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University of Miami Recognized as Gold-Level ‘Exercise is Medicine’ Campus

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    CHAMP-stretchCORAL GABLES, Fla. (March 22, 2018)— The University of Miami has earned gold-level status for its Exercise is Medicine on Campus (EIMOC) programs, an initiative led by the American College of Sports Medicine (ACSM) and American Medical Association to promote physical activity and health on college campuses.

    UM earned EIMOC’s highest recognition for creating partnerships between healthcare and exercise departments that provide physical-activity prescriptions and encourage students and employees to take advantage of recreational facilities and health and fitness programming.

    The University is among 38 gold-level colleges and universities that will be recognized for their EIMOC programs at a special session, held in conjunction with the annual ACSM meeting in Minneapolis, Minnesota, on May 30.

    “This recognition is a result of many collaborations of the entire University community to promote exercise,” said Tony Musto, director of fitness programs at the Herbert Wellness Center and UHealth Fitness and Wellness Center. “What is really impressive is that most of the programs and protocols that earned us this award have been in place for years, clearly showing how advanced we are.”

    UM’s EIMOC initiative includes several programs and services hosted by the UM Wellness Centers for students, employees, and community members promoting safe, smart, and effective physical activity. Currently 500+ individuals participate in EIMOC activities between both UM campuses.

    For individuals prescribed physical activity supervised by exercise professionals like physiologists, the Herbert Wellness Center and UHealth Fitness and Wellness Center offer the Supervised Exercise Program. Intended to improve cardiovascular fitness, muscular strength, mood, concentration, and sleep patterns, the Supervised Exercise Program targets individuals with cardiovascular risk factors such as high blood pressure, high cholesterol, and obesity.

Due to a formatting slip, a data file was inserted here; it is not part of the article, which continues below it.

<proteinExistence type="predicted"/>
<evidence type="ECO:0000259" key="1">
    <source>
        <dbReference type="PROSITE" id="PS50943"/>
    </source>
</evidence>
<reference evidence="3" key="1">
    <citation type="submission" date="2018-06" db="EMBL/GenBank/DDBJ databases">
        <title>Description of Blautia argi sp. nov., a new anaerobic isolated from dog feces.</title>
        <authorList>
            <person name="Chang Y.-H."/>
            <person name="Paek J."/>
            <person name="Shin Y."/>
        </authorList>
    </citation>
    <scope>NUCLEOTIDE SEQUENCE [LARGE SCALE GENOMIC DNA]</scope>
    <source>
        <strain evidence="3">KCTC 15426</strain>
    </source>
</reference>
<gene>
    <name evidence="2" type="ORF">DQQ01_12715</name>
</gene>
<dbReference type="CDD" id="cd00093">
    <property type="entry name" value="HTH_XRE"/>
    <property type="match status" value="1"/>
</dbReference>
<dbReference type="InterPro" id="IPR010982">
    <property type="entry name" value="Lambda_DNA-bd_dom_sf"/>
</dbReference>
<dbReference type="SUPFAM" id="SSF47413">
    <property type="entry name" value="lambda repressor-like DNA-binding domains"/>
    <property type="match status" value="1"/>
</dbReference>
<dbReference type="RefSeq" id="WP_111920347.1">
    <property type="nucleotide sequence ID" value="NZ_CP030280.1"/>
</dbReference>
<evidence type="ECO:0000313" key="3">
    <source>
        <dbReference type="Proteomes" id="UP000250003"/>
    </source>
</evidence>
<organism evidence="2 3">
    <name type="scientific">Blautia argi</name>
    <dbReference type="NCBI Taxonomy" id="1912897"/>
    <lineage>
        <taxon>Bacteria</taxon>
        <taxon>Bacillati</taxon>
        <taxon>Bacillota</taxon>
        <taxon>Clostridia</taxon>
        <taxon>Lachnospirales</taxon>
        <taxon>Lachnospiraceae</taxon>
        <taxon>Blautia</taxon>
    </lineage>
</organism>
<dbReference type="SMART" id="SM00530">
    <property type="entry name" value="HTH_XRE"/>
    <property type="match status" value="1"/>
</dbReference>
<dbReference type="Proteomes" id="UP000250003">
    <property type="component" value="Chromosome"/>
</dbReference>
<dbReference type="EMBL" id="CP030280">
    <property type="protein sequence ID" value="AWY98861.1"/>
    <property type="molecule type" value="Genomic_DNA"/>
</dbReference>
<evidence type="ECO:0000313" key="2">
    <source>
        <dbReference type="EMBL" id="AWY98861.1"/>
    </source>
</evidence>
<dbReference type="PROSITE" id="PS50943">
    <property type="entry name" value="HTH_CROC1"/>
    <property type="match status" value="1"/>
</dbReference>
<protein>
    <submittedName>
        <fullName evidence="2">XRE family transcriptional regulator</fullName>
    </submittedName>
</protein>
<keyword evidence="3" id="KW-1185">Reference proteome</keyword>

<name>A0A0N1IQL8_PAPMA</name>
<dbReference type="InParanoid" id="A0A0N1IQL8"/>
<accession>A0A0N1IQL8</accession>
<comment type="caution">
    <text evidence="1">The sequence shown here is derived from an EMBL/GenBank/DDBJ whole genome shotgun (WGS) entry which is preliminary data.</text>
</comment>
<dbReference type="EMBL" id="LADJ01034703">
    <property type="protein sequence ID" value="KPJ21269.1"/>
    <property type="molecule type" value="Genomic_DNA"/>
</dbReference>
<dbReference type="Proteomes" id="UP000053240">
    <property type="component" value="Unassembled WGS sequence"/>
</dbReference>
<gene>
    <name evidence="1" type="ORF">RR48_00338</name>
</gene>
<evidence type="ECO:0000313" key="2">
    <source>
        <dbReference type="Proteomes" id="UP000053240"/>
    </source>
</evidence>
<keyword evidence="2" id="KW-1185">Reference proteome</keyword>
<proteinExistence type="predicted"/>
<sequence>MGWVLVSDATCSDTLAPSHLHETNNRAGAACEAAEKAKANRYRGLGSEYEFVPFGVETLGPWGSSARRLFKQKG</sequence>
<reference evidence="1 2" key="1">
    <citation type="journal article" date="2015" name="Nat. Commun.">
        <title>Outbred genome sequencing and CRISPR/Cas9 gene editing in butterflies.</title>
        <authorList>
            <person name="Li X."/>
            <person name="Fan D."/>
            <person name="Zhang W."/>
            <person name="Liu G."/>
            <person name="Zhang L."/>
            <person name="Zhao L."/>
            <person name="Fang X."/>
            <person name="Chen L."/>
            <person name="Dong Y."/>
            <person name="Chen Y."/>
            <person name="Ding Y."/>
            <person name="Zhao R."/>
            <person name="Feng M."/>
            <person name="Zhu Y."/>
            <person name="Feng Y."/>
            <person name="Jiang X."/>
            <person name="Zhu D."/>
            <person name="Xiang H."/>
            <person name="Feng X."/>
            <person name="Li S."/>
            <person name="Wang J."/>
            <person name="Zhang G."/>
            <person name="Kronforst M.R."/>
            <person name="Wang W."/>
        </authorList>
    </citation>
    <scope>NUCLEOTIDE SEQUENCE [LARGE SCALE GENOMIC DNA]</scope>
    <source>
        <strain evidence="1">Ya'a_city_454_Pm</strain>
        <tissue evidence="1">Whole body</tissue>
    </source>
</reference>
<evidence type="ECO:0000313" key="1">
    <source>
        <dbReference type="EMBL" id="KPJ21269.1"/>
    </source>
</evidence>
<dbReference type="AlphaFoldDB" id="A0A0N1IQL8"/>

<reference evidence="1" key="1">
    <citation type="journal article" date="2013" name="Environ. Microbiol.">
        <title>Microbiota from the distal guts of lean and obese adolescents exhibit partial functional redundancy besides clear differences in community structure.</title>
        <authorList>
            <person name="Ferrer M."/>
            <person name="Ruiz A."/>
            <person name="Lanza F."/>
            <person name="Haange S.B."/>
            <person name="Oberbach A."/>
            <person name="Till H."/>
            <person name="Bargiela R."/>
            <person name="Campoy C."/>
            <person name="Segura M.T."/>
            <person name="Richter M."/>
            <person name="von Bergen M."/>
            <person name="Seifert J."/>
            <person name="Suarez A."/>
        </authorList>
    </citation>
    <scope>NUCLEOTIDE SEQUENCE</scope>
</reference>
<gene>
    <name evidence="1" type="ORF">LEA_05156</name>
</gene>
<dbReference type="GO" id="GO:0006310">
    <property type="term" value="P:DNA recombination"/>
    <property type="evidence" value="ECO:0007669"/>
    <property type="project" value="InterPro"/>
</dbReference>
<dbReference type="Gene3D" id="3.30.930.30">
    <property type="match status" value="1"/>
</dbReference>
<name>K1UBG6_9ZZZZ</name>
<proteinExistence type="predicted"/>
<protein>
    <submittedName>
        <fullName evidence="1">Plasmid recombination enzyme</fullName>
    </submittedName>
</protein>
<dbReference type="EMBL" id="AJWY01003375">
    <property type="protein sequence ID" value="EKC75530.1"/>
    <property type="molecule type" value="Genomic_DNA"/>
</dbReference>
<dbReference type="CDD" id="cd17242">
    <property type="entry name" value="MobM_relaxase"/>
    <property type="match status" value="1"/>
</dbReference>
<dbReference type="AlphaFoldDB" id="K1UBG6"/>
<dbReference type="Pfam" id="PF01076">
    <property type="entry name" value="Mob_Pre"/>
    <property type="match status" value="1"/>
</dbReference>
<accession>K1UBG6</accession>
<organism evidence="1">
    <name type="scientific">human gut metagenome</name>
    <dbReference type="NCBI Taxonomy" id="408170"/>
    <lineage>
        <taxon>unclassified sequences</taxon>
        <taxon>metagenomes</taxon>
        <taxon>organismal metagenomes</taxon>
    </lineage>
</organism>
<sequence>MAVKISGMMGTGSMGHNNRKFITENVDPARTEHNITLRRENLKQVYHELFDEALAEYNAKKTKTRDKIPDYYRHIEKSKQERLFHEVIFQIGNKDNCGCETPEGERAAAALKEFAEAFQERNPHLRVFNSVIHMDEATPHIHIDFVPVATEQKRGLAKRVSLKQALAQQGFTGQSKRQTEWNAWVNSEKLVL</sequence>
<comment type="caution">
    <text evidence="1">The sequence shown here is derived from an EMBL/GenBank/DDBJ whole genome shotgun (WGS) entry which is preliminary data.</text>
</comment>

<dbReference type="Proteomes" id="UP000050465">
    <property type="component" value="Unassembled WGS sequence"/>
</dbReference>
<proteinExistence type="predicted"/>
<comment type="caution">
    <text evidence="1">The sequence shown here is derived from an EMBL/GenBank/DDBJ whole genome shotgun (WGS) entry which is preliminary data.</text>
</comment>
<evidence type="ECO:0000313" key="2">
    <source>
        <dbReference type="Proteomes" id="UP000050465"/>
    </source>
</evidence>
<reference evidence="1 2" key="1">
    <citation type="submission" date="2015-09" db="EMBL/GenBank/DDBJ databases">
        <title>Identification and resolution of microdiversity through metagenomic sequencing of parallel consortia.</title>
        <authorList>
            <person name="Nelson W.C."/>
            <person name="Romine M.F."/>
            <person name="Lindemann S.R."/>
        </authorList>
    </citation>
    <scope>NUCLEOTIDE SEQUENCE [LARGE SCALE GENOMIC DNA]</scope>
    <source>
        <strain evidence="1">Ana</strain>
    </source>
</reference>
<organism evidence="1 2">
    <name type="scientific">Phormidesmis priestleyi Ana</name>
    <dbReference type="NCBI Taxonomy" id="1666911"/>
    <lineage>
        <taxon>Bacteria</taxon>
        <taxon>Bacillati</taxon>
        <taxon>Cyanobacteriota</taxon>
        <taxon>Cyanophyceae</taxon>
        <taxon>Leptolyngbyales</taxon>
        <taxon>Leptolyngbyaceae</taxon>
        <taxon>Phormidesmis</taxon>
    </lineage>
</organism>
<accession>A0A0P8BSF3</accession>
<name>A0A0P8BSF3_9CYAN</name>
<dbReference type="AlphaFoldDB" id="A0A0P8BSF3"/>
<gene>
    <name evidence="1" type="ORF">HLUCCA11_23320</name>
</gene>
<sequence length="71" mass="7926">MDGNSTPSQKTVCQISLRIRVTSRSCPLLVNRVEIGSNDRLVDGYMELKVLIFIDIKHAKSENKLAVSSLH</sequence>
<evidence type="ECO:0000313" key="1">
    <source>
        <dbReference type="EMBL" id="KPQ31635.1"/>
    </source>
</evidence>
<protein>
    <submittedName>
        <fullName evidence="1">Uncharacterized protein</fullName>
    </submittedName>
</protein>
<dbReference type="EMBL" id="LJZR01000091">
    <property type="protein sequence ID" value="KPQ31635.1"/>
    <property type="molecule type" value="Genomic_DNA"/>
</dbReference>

Research shows that physically inactive older adults who become active can offset 50 percent or more of their physical loss during these years. Living Independently Through Fitness and Exercise (L.I.F.E.) at the Herbert Wellness Center is designed specifically for individuals 65 years of age or older to improve strength and flexibility, enhance activities of daily living, remain independent for as long as possible, and prevent falls.

    Further, there are approximately seven to 10 million people worldwide living with Parkinson’s disease, and studies show that the repetitive rhythm and movements of cycling help decrease symptoms in Parkinson’s patients. Exercise helps people with Parkinson’s maintain balance, mobility, and daily living activity. Following its success at the UHealth Fitness and Wellness Center, the Herbert Wellness Center introduced Cycling for Parkinson’s, a program in line with the most current research indicating the benefits of cycling. The program features two one-hour cycling sessions a week where participants are able to keep a steady pace.

    Another EIMOC initiative is SHAPE-UP, an incentive program designed to encourage participation in fitness and wellness programs. Full-time and regular part-time UM faculty and staff, and their spouses who have UM health insurance, are eligible to earn a 20 percent rebate on the cost of a membership by checking in and working out at either wellness center at least 10 times a month.

    In order to coordinate these programs, the Herbert Wellness Center works with a committee of collaborators comprising colleagues from the Department of Wellness and Recreation, Student Health Services, the Student Counseling Center, Housing and Residential Life, the Sandler Center for Alcohol and Other Drug Education, and ’Canes Care for ’Canes. This committee creates programs to address overarching health and fitness needs for students and staff, utilizing the resources and expertise of each department.

    To continue its legacy, UM continues to educate physicians and wellness professionals on the importance of EIMOC initiatives. Third-year medical students attend a mandatory Wellness Week as part of their general primary care clerkship. This five-day rotation includes nutrition education and smoking cessation but focuses on understanding EIMOC through a basic fitness assessment and consultation, a one-hour observation of a supervised exercise program, exercise prescription education for special populations, and explanation of and mandatory attendance to five various group exercise classes.

    This is the first year ACSM has recognized UM’s EIMOC program, which provides the opportunity for campuses to enhance their image as a healthy academic environment, emphasizing the commitment to utilizing exercise as medicine to create a culture of wellness.


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